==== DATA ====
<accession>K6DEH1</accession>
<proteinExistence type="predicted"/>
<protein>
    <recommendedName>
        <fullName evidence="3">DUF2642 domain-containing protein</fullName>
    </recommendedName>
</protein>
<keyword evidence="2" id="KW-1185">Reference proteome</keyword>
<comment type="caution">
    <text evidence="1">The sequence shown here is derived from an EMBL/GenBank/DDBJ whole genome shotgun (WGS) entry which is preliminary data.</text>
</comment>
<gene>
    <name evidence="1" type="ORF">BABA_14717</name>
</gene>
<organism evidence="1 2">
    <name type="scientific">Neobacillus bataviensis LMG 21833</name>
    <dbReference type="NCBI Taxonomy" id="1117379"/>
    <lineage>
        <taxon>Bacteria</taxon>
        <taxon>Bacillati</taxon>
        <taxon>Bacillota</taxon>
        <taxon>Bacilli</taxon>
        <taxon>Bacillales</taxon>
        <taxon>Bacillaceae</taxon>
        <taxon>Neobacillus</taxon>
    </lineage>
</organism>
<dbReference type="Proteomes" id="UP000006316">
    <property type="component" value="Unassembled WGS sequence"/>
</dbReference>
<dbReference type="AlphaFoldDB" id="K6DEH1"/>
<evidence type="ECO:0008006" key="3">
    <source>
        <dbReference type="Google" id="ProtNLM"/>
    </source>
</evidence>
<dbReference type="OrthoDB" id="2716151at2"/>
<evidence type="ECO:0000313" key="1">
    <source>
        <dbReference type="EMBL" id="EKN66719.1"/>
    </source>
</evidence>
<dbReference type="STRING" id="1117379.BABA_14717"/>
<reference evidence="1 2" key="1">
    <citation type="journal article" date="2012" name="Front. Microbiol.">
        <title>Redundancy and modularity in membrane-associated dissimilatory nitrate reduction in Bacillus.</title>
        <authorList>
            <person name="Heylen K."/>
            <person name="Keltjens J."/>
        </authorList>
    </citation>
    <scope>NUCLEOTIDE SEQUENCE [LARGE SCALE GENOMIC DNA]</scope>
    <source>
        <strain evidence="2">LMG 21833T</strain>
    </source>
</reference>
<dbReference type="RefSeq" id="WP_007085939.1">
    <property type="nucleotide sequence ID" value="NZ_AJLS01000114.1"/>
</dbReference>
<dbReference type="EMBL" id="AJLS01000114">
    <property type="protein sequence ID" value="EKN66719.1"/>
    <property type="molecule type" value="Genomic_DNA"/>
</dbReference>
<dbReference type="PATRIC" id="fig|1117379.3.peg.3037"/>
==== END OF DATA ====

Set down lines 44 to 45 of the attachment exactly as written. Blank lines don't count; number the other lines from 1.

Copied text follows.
<reference evidence="1 2" key="1">
    <citation type="journal article" date="2012" name="Front. Microbiol.">